The Over/Underrated Sports Stars List
As all of us know, not all athletes are created equal.
And because some players have a better game, personality and competitive gene than others, they often carry the weight as being considered the best in their sport.
That doesn't always mean it's deserving, though.
Which ones are overrated and which ones are accurately rated? I'm here to give you my opinion—and some of them may surprise you.
One of the most gorgeous—and accomplished—athletes in her sport, Maria Sharapova actually doesn't get as much attention as one would think for someone of her stature.
Often overshadowed by the more polarizing Serena Williams—who seems to catfight with Sharapova whenever she can—this four-time Grand Slam singles champ actually doesn't get as much pub as she probably deserves.
He's one of the most popular American athletes—even though he has been injured the past few seasons—but I'm not so sure that New England Patriots tight end Rob Gronkowski is deserving of all the attention.
Don't get me wrong, Gronk is a complete bro who parties hard and is a regular on TMZ, but, seeing how his last productive season was in 2011, I'm personally a little over him—even if I would party with him.
Andrew Wiggins and Jabari Parker
Generally the consensus top players in the upcoming NBA draft, both Andrew Wiggins and Jabari Parker's hoops games have been critiqued to death at this point, with scouts looking for any weaknesses they can find to get a true grade on them.
Contrary to my belief that one or both would become epic with a deep March Madness run—both bowed out fairly early in the tournament—Wiggins and Parker aren't as superstar-ish as everyone had expected before their freshman seasons.
Both are intriguing pro prospects but probably aren't as esteemed as they once were a few months ago.
When I originally added Golden State Warriors All-Star guard Stephen Curry to this list, my gut told me that I had to list him as overrated.
Then I remembered just how spectacular the dude is, coming through in the clutch seemingly every time his teammates need him to—and he revels in it.
Sure, he has yet to reach the Western Conference or NBA Finals in his brief career, but Curry is the most lethal shooter in the game and backs it up whether it's the first quarter or crunch time.
When put up against the star power of other male tennis players like Rafael Nadal, Novak Djokovic and Roger Federer, Britain's favorite son Andy Murray doesn't even come close.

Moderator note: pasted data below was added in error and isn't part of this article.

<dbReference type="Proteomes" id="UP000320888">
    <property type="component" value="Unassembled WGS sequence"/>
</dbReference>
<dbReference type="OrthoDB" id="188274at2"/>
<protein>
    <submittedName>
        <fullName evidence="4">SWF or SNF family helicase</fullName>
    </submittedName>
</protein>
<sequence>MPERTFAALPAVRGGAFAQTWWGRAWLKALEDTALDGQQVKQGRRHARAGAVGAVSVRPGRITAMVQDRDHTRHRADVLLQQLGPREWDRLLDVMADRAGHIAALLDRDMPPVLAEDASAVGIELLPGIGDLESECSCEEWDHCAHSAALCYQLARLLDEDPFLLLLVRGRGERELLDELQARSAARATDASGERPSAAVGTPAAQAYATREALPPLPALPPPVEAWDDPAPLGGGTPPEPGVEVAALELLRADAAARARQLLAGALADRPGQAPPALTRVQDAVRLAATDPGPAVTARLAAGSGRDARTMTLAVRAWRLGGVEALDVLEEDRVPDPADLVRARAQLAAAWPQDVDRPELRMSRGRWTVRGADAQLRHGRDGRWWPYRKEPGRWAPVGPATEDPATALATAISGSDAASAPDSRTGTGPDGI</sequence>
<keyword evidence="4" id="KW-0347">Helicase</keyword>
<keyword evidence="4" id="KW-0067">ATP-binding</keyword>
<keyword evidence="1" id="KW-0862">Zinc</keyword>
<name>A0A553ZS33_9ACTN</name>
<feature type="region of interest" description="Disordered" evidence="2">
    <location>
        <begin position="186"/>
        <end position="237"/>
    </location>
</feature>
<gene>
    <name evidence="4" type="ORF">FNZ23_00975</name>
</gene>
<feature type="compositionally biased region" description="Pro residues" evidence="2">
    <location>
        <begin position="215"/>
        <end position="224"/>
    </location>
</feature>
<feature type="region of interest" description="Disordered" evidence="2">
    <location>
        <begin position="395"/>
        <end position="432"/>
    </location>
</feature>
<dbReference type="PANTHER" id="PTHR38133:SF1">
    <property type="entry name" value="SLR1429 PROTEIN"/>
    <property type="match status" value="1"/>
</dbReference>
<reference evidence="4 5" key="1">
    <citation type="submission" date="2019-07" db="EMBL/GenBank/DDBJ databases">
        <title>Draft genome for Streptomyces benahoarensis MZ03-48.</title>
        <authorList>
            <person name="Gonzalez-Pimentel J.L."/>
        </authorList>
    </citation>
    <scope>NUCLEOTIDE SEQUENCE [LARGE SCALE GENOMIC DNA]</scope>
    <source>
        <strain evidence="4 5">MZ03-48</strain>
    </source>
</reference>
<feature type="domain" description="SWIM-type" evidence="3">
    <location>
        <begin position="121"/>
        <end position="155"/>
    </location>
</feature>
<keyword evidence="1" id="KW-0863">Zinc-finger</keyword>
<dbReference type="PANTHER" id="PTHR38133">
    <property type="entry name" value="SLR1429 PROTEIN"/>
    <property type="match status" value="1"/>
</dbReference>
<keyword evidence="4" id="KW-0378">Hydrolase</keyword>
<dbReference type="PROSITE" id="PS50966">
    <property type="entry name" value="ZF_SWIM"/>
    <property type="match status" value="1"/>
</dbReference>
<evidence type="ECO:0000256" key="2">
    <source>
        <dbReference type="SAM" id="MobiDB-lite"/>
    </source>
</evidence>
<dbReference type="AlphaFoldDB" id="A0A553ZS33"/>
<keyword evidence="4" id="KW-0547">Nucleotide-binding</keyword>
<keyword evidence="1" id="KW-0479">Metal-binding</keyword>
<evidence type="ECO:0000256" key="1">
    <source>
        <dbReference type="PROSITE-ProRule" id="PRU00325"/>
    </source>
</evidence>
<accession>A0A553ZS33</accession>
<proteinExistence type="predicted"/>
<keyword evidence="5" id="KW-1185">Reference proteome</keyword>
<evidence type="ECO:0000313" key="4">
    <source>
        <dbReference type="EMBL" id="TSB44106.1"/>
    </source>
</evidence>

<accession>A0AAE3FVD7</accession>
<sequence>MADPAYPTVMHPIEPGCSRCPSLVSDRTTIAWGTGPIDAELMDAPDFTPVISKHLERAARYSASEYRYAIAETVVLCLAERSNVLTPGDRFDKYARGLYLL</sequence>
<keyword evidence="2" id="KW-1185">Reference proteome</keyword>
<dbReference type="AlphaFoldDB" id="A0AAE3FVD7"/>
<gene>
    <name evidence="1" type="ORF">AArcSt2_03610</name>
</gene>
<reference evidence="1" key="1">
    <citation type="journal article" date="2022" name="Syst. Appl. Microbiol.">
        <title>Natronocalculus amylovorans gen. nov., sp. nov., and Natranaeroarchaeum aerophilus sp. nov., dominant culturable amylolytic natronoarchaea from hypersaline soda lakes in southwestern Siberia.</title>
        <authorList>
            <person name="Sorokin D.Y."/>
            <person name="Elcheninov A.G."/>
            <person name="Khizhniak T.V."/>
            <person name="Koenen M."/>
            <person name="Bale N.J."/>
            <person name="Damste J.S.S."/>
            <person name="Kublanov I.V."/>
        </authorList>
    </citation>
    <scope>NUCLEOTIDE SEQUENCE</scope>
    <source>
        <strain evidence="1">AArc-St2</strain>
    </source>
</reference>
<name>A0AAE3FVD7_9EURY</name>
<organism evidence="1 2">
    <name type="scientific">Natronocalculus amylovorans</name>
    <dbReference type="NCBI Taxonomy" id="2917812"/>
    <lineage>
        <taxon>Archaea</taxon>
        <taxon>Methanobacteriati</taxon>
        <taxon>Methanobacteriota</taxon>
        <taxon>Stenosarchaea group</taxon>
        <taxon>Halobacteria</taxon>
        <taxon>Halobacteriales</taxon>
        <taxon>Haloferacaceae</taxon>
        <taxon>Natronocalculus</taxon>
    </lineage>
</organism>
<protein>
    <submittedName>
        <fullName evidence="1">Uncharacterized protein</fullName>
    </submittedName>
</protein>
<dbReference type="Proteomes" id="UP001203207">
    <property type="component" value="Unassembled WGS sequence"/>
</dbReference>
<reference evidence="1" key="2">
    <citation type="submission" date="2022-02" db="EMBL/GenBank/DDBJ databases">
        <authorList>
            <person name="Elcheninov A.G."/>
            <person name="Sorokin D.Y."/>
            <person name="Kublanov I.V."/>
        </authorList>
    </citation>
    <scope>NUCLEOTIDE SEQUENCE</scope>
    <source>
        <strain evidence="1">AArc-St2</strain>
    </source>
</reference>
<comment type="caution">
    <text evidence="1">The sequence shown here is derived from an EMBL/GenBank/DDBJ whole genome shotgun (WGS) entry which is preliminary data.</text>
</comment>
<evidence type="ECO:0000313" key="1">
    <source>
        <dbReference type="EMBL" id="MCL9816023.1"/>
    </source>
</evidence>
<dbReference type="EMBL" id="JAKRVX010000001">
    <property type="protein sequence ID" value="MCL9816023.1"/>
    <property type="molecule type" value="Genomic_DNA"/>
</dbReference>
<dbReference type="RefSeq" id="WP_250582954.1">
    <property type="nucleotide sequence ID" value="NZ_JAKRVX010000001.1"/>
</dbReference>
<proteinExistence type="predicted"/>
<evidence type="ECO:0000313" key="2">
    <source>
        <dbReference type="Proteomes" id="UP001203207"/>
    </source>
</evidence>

He has put himself in the conversation as the world's best over the past few seasons, finishing as runner-up at Wimbledon in 2012, winning an Olympic gold medal just a few weeks later in the same venue and, finally, breaking the 77-year drought of a British man winning the U.K.'s native tournament last summer.
Who knows how many more Grand Slam single titles Murray will end up winning—he currently has two—but Murray is a guy definitely on the rise.
He's undeniably the best quarterback in the league—even if he is "ancient" at 38 years old.
Breaking numerous passing records during the 2013 season and adding another NFL MVP to his already previous record of four, Manning proved that he's the best passer in a league that likes tossing the pigskin all over the place.
Sure, he might not be as highlight-worthy as Cam Newton, Colin Kaepernick or Robert Griffin III, but Manning is still the most exciting quarterback thanks to his throwing ability—which he's pretty damn good at.
Although he can occasionally be a jackass with his decision making on and off the field, LA Dodgers outfielder Yasiel Puig is one of the most exciting players in baseball.
Blessed with speed, power and agility, he has shown the full arsenal so far this season. He's on pace for more than 30 homers and 125 RBI.
For all his talent, Puig seems to be the Gronk of baseball, though, often finding himself in the headlines for reasons other than his playing ability.
The dude is as gifted as they come, but with just 144 games to his credit, he may be wise to take it easy on some of the extracurricular stuff for a while.
I know that Florida State's Heisman Trophy-winning quarterback Jameis Winston is on everyone's B-list these days after his little theft—among other things from earlier last season—but there's no denying his ceiling.
Thanks to being overshadowed by the wrath of Johnny Manziel and the quest for a three-peat most of the season from Alabama, Winston actually wasn't as huge as he probably could have been.
With at least one more season left in Tallahassee and a national title to defend, he has quite the sequel to live up to—and will no doubt rule the airwaves even more next college football season.
UFC women's bantamweight champion Ronda Rousey is well-known among MMA diehards—and those who pay close attention to the Maxim Hot 100—but few casual sports fans probably know much about her.
To put it bluntly, though, she is essentially the queen of her sport, known for a lethal armbar that usually buries opponents to earn her victories.
Becoming the first U.S. woman to win an Olympic medal in judo back during the 2008 Games, Rousey's star should grow even more—which is totally cool with me.
Depending on whom you ask, or prefer, Argentine national team and Barcelona club forward Lionel Messi is either the best or the second-best soccer player on the planet.
With that kind of acclaim in the world's most popular sport, it's only natural that he is often featured in various ads with other world-class athletes.